Highbrow High Score

The Art of Gaming Intellectually

Archive for November 2011


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I consider myself and my generation “on the cusp” of video game movements. On one hand, we grew up with classic consoles and as we continued to play, saw a surge of graphical enhancements, console wars, and “hardcore” games as we got older. Instead of seeing video games as childish like older generations or being spoiled on modern games like younger ones, we found ourselves growing just as quickly as the industry itself, watching as games fell in and out of favor and the community becoming more vibrant.

Luckily, emulators make it easy to enjoy games like this again

Sweet, Campy Goodness

But because of the accelerated growth that occurred as we were becoming adults, what we feel nostalgic for can vary greatly. Today, for example, I got a strange urge to play Zombies Ate My Neighbors, the game my sister and I played non-stop and was my first co-op experience. That game still gets my vote for best zombie themed game ever. And later in my young life, when the Sega Genesis got old and newer, nicer consoles came out, I found myself talking about why the Dreamcast was better than the Playstation (still red-faced about that),then later still, being introduced to the seemingly endless world of Liberty City and muting GTA III anytime my mother was near.

With recent stellar releases, I think about the games I used to look forward to – reading “Nintendo Power,” ooing and awing over the high-end graphics of 4th and 5th gen consoles, puzzling over “conceptual” versions of the PS2. And at the same time, 5th grade and the birthday parties I went to. I think the accelerated growth of the industry colored my childhood in such a way that video games became standard, yet so full of wonder as I steeped myself in the culture.

And that changes the way I think about them now. They are not childish vestiges of imagination or even a disposable form of media. I take the games I love to heart because they have always been there for me – to explore, rampage, challenge, terrify, but most importantly, to instill a sense of awareness of my life and letting me look at things as they aren’t to appreciate things as they are.


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November 23, 2011 at 5:34 pm

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This Business of Gaming

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When I bought Skyrim earlier this week, I brought a few old games to my closest major video game store to take advantage of an extra percentage of trade credit. Although I did get over half off the game for these old games, it made me think about the video game retail industry and how these stores thrive on the constant flow of patronage they receive and how ingrained they are, especially in console gaming.

I mainly buy from my local GameStop because of the trade benefits and deals on used games, but it seems like the business model is flawed. Since GameStop and EBGames get all of the profits for used games, the resell industry leaves the makers and publishers of the game out of that loop. While I’m sure this isn’t much a threat to bigger studios with headlining games, it really shirks the indie developers out of a pretty lucrative market.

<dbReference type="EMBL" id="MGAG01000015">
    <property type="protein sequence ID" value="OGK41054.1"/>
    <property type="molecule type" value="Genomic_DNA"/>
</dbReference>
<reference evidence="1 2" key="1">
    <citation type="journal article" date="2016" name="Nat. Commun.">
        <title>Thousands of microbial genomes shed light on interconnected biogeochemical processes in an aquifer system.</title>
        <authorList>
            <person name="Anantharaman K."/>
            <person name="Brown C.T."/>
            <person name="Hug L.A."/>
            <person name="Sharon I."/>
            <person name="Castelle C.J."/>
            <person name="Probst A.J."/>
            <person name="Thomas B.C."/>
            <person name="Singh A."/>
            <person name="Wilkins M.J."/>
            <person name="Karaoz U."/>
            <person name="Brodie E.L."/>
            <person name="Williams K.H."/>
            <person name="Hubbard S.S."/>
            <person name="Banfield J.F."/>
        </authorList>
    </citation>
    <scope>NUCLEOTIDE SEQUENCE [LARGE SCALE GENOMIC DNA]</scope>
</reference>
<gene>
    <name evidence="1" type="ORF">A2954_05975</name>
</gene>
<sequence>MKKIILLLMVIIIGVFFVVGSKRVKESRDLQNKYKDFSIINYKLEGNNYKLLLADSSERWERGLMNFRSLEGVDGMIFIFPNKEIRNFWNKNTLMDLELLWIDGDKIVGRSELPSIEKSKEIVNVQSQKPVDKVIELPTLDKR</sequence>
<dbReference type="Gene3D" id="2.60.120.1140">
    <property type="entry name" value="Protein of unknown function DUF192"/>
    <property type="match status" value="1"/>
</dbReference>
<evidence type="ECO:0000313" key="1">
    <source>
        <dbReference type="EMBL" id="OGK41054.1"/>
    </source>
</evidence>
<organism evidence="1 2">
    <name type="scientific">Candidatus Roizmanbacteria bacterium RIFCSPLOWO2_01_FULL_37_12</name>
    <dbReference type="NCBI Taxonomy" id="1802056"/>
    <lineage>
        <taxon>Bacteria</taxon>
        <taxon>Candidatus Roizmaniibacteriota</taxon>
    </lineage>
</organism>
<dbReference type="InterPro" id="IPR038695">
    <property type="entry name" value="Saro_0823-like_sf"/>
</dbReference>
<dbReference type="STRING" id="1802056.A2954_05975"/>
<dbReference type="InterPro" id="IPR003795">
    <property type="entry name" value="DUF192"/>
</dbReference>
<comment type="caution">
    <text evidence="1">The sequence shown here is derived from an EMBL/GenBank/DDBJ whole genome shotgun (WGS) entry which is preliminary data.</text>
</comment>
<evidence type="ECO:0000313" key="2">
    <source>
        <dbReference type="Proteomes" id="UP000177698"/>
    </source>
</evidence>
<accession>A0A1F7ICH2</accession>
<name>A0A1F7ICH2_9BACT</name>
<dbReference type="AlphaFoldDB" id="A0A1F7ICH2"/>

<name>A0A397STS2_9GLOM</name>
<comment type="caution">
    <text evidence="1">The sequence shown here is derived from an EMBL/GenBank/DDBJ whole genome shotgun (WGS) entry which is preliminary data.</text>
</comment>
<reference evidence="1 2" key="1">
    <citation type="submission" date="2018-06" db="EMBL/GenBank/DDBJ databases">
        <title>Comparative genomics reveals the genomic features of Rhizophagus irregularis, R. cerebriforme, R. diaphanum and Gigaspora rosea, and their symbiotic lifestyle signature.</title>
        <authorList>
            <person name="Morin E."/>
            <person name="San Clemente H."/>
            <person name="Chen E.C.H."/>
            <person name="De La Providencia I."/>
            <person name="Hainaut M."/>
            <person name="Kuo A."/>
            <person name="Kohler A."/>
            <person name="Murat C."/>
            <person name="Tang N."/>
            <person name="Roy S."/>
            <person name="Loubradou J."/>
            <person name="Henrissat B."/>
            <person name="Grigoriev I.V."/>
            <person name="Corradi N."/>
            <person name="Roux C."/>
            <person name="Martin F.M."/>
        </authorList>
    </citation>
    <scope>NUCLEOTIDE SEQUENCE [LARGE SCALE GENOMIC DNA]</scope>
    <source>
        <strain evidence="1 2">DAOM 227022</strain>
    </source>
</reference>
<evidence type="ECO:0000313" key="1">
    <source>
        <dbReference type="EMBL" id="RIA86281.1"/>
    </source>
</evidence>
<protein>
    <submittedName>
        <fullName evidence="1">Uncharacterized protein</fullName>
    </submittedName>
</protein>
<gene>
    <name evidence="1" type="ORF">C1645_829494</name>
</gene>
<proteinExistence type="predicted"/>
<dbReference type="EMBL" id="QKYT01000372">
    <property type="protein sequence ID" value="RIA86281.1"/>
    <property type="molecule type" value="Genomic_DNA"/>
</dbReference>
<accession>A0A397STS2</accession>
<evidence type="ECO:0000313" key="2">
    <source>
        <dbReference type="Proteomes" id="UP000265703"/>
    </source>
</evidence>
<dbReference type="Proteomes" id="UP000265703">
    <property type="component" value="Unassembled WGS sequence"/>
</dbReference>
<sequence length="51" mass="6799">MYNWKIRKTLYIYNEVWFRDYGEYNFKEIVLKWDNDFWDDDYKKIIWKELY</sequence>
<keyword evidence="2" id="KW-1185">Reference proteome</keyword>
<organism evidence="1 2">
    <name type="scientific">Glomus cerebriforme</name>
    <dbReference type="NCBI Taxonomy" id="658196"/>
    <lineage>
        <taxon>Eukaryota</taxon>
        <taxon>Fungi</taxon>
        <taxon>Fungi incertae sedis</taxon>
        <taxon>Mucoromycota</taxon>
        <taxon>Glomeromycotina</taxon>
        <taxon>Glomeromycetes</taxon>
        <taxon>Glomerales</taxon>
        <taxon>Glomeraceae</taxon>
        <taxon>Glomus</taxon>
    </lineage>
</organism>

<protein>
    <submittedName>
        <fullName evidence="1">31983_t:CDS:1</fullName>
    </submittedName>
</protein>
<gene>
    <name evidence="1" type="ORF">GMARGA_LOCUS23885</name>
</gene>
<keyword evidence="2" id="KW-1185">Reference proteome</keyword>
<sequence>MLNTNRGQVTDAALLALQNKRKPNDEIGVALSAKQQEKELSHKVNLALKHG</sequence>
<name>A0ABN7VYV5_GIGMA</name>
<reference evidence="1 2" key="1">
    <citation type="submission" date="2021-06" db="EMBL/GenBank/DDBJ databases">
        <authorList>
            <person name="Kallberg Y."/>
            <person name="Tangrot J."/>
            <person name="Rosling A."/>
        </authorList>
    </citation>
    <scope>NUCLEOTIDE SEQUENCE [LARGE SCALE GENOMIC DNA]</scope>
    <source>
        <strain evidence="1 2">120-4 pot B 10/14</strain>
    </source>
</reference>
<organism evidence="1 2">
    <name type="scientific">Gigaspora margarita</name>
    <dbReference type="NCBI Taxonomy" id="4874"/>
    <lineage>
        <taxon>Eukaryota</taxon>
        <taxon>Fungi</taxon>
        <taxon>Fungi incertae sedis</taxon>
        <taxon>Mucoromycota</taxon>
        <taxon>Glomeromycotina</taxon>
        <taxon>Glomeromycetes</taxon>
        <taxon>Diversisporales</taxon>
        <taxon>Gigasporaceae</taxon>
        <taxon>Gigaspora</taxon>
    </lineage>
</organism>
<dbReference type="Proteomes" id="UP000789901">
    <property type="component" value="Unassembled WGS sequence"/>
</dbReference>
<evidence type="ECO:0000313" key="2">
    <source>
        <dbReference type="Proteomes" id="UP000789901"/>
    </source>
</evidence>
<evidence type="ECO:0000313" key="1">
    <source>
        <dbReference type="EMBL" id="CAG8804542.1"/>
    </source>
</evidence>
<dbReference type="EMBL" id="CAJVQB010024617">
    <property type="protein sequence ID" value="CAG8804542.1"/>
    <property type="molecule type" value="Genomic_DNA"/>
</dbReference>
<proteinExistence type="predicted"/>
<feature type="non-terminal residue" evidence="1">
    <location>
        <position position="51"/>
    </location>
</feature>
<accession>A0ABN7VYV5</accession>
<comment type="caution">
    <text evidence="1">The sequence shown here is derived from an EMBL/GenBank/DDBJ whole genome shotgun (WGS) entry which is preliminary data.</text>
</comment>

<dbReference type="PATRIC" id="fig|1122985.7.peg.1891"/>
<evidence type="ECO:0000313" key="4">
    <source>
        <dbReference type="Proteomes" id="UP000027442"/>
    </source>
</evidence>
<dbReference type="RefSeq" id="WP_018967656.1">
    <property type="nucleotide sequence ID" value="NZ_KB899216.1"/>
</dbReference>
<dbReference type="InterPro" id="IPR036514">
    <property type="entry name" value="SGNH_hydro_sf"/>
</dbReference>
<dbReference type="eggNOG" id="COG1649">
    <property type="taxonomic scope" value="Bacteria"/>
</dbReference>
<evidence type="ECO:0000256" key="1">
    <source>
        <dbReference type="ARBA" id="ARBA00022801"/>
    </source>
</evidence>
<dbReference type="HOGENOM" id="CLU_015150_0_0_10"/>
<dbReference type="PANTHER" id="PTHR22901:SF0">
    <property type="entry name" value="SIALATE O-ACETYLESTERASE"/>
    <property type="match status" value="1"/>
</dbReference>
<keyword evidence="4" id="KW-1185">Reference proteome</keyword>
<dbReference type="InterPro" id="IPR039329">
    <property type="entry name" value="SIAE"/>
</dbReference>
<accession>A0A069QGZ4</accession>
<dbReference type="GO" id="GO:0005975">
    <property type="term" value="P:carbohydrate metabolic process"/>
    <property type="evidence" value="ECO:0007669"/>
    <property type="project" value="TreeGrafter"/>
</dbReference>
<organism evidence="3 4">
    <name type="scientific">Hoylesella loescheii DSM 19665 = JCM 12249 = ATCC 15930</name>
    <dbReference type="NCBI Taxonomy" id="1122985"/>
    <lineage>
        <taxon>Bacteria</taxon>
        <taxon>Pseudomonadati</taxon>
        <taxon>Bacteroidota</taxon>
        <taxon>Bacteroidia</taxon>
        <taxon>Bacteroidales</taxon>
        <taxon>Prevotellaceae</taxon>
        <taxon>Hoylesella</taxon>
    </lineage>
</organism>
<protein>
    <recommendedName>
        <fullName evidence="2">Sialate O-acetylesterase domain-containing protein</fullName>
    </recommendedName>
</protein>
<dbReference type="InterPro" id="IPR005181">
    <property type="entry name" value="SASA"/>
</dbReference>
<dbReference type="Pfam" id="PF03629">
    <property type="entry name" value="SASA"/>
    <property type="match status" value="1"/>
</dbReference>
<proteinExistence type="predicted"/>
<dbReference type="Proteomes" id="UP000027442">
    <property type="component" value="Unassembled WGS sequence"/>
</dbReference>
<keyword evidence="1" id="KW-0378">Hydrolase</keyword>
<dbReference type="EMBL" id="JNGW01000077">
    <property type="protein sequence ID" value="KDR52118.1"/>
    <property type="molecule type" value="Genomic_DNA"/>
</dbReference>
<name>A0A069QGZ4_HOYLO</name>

Since there has been a drive (in my house at least) to buy, eat, and support local stores, I’ve been wondering if there are more “ethical” ways to buy games. Are there smaller vendors you like to buy from? Of course digital distribution on PC and consoles benefits the game makers the most, but as far as consumer cost, is this the most practical option?

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November 17, 2011 at 7:32 pm

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Post-Halloween Horror Reflections

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Halloween always takes me back to my childhood. Although I loved dressing up and trick-r-treating, what I remember the most about the holiday is having sleepovers with my best friend, watching horror movies and playing scary video games. I recall actually feeling terrified as I played the first two Silent Hill games and took turns with the controller when my friend and I got stuck at certain parts.

Atmospheric games like the Silent Hill, Fatal Frame and to some extent, the Resident Evil series seem to have aspired to different standards than today’s horror games. Although each game has their own brand of fright and varying levels of violence, overt gore did not seem as necessary as it maybe today. Fatal Frame, most notably, relied on a camera as your main weapon and expanded on Japanese folk-tales to convey each games story. New horror series like Dead Space tend to accentuate the macabre and focuses mainly on “jump” scares, but did not stay with me the way scenes in Fatal Frame 2 did. While I enjoyed Dead Space and Dead Space 2, it was a much different experience than the puzzle and action mix of earlier horror games.

Can I at least get a bigger camera?

This makes me wonder if system limitations prevented extremely gory games from being produced during the last-gen console era, if ultra-violence is just “in” now, or if I’m just getting overly nostalgic in my old age. The lack of immersive, atmospheric gameplay with the current console generation severely limits the amount of truly frightening psychological games – trading in that experience for cheap scares by horrendous monsters with little in the way of story line. In many newer games, I haven’t been connected enough with any of the characters to feel anything for them.

A tribute to a classic

Are there any newer or even forgotten games that have really scared you recently? I’ve been told I should play Amnesia: The Dark Descent by several people. If you have any suggestions, I would love to try them out.

Written by highbrowhighscore

November 2, 2011 at 5:46 am